Mexican Child Game- “Aquí va un Gusanito”

The informant is a 47-year old accountant working in California, originally from Michoacán, Mexico. She lived a modest life as a young adult, having to take care of her family at a very young age while still finding success in management. She then moved to the United States with her husband to raise their family and now works in accounting. She primarily speaks Spanish with English as a second language.  He shall be referred to as MB.

“Por aquí va un gusanito, no encuentra el hoyito, no encuentra el hoyito, y ya le encontró!”

“By here goes a worm, no finds the hole, no find the whole, and now it found!”

“Here goes a little worm, can’t find the little hole, can’t find the little hole, and now he found it!”

This game is played with slightly older children, about six months. The parent takes an outstretched arm in the non-dominant hand, then walks the index and ring finger of the other hand from the child’s hand toward the armpit, and on “y ya le encontró!”, the adult starts tickling the child in the armpit.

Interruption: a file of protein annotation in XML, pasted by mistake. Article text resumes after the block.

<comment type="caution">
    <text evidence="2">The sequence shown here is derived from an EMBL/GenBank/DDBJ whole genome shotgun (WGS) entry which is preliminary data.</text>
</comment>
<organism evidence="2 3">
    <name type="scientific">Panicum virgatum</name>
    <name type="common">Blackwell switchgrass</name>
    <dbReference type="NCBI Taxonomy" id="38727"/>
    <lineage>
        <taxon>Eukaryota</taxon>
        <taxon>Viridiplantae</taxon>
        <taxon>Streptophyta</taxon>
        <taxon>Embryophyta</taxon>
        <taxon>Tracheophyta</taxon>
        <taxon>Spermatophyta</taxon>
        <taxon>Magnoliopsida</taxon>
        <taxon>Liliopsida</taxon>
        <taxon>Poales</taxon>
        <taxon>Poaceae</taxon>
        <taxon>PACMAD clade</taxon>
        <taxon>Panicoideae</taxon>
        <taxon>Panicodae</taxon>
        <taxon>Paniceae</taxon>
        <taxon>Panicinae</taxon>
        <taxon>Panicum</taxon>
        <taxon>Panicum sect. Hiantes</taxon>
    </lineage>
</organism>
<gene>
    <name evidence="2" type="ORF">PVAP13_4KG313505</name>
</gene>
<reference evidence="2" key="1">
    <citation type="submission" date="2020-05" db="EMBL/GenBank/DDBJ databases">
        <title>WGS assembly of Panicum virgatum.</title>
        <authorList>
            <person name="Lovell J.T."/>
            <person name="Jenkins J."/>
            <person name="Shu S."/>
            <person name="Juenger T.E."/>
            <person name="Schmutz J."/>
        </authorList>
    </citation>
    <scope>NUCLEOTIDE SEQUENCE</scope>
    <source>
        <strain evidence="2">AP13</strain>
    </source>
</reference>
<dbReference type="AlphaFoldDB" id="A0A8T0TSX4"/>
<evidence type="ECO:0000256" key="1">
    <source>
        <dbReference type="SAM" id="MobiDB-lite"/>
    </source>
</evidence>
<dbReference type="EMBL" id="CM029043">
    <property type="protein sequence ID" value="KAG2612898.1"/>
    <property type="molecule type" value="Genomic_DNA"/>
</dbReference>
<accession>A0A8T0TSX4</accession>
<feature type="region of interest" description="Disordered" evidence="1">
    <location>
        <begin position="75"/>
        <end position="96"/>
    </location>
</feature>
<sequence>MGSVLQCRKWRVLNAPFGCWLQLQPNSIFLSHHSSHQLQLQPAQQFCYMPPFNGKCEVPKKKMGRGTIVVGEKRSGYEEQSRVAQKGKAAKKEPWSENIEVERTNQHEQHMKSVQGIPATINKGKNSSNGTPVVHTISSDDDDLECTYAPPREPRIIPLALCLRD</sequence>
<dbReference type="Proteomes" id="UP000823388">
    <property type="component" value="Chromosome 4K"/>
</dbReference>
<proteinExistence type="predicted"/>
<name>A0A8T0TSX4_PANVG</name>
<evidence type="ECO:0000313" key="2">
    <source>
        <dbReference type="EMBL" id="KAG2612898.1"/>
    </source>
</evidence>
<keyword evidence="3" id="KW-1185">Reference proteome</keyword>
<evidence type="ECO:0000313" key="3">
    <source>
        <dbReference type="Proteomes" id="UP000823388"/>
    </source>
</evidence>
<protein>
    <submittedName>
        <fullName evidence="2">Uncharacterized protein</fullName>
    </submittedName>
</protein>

This game seems to serve both a physical and social purpose for children as they reach a certain age. As this game requires that the child be strong enough to support itself and supply an arm, it is not played until about six months of age. It is a very engaging activity for both involved, as the child might ask the parent to repeat this incessantly. With this game, the child’s repeated requests to repeat it take it a step beyond the simple mirroring of earlier child games. The worm looking for a hole could also be a basic introduction to types of animals (a worm looking for a hole), while the “-ito” suffix on “gusanito” is added to make it small and endearing.